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Procurement leadership is fast catching up with yesterday

January 16, 2014

According to the Procurement Leaders’ 2014 talent survey, the number one skill gap for procurement professionals is commercial awareness.

Procurement Leaders is just one of the organizations that is jumping onto the ‘commercial skills’ bandwagon. Suddenly – it seems – Procurement professionals need to broaden their knowledge and perspectives in order to deliver sustained value and to be seen as core to business activity.

For the 12,000 Procurement professionals who have chosen to be members of IACCM (and especially the 5,000 who are engaged in obtaining formal certification), this may not come as a great surprise. In fact, what probably does surprise them is how long it has taken the various analysts, consultants and associations to wake up to the reality of current business conditions.

Business models have changed; social expectations and regulatory environments are transforming; executives have grasped their fundamental reliance on sustainable relationships. Many of the Procurement mantras of recent years are seen as narrow, constraining, inflexible. And that is because they were developed to meet the needs of the moment – cost-cutting, compliance, controls – and were not designed to adapt to the fast-changing conditions that had made them necessary in the first place.

Smart leaders in the Procurement community grasped this dilemma and saw the need to create a new generation of commercially aware professionals, strong on analysis, communication, relationship skills. These professionals also understand the need to take responsibility for outcomes and to ensure that suppliers assist the business to achieve its wider goals.

The slight irony in this sudden awakening is that those who have commercial awareness are in a position to lead, precisely because they are aware of wider trends and developments. Commercial awareness lies at the core of any professions continued relevance, its ability to adjust and adapt. It must therefore be a fundamental component of the skills in any leadership body or team.

IACCM offers a range of programs for those seeking to raise their commercial capabilities and knowledge. These range from a Foundations program, through a range of formal certification offerings, to a Commercial Skills for Leaders class. 

  1. David Wyer permalink

    Tim – I like your comments. I think that as we move to more collaborative type of contracting it will increase the focus on commercial awareness – but it doesn’t stop there. For me a contract manager then has to demonstrate leadership, resilience, emotional intelligence, communication skills, to be entreprenurial, business focused. A bit like a maslow type of triangle.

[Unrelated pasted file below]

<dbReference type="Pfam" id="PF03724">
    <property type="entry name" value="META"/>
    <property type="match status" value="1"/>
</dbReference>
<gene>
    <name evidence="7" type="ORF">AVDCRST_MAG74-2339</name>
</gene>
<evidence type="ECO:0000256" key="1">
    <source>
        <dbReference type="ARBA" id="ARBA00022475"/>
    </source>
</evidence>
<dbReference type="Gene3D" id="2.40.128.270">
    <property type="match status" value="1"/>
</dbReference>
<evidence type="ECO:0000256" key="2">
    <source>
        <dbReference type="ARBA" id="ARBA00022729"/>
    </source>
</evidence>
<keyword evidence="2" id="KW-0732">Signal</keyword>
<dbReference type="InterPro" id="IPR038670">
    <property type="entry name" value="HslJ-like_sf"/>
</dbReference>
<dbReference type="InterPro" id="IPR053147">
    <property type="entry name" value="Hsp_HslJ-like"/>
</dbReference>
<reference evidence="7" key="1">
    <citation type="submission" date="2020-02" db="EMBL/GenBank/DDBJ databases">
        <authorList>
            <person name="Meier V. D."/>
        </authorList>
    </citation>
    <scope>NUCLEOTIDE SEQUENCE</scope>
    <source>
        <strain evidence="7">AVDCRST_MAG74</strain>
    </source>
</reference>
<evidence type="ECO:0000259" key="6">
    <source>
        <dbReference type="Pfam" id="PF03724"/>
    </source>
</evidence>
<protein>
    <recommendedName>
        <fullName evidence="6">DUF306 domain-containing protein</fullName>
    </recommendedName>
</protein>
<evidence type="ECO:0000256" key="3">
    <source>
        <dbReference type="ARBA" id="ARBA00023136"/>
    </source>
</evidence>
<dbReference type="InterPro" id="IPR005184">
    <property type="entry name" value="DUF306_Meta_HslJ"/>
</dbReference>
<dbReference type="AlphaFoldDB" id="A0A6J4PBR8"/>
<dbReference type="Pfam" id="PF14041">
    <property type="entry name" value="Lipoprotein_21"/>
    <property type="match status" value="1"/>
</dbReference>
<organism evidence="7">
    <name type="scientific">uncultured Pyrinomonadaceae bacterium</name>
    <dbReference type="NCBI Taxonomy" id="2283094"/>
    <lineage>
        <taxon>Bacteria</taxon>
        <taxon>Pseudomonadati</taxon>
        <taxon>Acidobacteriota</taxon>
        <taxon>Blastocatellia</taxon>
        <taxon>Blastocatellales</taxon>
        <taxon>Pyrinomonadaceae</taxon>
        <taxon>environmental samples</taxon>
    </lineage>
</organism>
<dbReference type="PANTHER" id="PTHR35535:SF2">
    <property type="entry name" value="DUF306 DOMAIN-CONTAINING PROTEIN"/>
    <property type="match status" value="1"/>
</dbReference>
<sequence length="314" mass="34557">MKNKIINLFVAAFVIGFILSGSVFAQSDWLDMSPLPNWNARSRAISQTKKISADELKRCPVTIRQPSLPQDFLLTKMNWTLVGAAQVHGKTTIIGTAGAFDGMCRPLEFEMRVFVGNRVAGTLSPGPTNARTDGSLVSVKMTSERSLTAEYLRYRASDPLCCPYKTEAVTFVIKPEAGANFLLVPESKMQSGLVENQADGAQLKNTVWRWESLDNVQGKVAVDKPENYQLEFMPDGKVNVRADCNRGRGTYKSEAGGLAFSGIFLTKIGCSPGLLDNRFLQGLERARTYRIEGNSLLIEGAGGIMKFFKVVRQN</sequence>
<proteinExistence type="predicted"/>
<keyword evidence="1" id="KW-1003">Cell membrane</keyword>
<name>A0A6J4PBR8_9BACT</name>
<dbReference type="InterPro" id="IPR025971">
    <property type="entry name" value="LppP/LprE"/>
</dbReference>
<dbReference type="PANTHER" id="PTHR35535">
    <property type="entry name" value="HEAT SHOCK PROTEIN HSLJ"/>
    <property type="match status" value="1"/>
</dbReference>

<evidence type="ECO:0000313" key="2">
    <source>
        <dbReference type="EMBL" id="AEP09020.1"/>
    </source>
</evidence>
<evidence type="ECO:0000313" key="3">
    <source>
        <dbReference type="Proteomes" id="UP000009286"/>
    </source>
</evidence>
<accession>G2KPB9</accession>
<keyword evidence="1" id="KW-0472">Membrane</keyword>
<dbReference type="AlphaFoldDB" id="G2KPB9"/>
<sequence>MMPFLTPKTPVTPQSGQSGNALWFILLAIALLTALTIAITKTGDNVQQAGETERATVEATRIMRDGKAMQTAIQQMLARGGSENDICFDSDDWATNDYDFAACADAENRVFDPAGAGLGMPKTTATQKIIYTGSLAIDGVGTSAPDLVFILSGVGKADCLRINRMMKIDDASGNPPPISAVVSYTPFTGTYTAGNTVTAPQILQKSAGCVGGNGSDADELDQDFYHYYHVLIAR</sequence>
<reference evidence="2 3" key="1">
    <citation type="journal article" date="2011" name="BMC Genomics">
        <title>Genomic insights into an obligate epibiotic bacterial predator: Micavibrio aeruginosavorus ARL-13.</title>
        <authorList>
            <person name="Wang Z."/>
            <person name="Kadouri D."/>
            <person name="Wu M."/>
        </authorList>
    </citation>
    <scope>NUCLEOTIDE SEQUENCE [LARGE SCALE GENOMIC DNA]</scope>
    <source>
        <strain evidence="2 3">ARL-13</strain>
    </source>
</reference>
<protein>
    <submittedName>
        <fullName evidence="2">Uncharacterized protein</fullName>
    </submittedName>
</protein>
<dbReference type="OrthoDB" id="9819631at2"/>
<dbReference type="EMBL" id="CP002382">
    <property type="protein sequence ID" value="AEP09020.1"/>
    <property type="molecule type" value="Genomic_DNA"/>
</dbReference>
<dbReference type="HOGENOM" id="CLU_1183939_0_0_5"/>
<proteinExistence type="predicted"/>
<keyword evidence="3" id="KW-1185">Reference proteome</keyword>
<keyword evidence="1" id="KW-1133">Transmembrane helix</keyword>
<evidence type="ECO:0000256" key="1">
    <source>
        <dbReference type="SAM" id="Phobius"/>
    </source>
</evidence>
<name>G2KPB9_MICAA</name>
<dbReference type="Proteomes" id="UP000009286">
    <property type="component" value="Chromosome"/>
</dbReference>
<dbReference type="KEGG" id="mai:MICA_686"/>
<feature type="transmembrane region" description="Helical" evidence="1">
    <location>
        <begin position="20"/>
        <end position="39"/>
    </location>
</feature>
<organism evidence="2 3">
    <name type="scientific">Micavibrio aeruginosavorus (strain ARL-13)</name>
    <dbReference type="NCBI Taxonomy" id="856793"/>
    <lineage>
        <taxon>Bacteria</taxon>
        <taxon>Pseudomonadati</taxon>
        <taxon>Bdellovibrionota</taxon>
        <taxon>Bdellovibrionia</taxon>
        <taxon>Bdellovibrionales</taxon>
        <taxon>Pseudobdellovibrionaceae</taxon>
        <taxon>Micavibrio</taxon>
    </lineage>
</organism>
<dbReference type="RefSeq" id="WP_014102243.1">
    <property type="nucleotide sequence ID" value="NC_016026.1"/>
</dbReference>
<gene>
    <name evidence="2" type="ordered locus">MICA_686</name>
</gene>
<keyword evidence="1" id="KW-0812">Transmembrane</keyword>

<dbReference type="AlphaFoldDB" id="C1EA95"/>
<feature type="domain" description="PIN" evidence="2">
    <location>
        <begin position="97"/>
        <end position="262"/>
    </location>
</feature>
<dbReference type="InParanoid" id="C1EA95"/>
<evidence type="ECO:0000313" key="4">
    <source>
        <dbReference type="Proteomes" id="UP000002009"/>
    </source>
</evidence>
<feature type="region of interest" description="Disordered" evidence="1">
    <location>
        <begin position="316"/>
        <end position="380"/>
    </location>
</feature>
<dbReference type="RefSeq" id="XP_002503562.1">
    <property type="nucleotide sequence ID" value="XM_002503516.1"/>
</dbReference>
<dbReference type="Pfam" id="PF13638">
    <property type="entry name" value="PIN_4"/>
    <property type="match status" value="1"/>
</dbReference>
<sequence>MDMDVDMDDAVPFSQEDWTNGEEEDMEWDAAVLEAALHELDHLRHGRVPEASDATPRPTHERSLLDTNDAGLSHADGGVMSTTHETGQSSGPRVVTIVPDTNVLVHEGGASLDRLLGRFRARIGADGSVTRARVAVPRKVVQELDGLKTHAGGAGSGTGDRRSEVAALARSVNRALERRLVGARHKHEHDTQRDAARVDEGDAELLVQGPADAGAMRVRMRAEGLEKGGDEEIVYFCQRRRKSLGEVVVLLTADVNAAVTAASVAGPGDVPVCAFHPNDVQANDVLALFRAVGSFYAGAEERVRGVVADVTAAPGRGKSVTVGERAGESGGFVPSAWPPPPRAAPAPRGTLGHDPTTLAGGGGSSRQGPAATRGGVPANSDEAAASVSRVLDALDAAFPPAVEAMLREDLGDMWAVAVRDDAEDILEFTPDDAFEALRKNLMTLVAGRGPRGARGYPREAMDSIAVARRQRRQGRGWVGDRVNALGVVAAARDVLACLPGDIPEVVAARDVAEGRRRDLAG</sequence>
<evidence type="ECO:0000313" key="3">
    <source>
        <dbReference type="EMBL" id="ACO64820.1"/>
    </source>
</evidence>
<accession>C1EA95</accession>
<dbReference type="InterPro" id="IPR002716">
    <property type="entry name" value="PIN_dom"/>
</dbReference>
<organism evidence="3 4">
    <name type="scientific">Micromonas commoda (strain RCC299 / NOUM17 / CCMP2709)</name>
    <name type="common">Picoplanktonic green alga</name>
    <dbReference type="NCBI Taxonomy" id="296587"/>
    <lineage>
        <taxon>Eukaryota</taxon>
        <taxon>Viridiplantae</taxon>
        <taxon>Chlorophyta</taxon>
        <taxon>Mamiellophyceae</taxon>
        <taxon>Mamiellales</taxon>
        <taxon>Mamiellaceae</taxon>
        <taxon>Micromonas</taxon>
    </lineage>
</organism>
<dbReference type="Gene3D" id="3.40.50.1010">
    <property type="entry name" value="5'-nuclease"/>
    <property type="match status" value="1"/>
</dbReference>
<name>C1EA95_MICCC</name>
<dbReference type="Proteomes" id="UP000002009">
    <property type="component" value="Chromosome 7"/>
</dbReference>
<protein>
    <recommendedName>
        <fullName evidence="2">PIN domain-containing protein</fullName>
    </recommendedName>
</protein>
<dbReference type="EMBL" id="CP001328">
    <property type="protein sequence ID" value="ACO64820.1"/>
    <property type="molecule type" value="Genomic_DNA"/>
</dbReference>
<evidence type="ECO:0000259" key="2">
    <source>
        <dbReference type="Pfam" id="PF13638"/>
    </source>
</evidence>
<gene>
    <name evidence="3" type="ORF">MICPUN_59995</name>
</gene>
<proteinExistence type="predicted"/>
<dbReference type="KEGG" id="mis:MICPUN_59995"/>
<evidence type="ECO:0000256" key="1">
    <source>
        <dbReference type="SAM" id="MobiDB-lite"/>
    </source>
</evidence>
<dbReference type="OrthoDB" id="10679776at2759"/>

• David
      You are quite correct about the expanded skill set needed to understand and deliver value potential. Of course, we must be cautious not to ascribe total entrepreneurial skill to a contract or commercial manager. If they were truly these fully-rounded business people, they would most likely be running their own business! But I think one point you make is fundamental and that is about leadership. We observe far too little of this within the contracts / commercial community. We tend to stand back and observe or commentate rather than have the courage and confidence to explain the value of our role. Even when equipped with compelling data (from IACCM research, for example), we find very few of the existing community are ready to promote this to top management and thereby secure the future of the function.

      Indeed, in 2014 one of our focus areas will be to develop leadership skills training for the senior managers in commercial / contracts.

      Thanks again for your comment!


  2. Marci permalink

    Thanks for your comments and insight. As an attorney and professional with years of supplier management experience I can see how the roles need to be expanded. I think the fully-rounded business person is definitely possible. The question is will it be supported by management.

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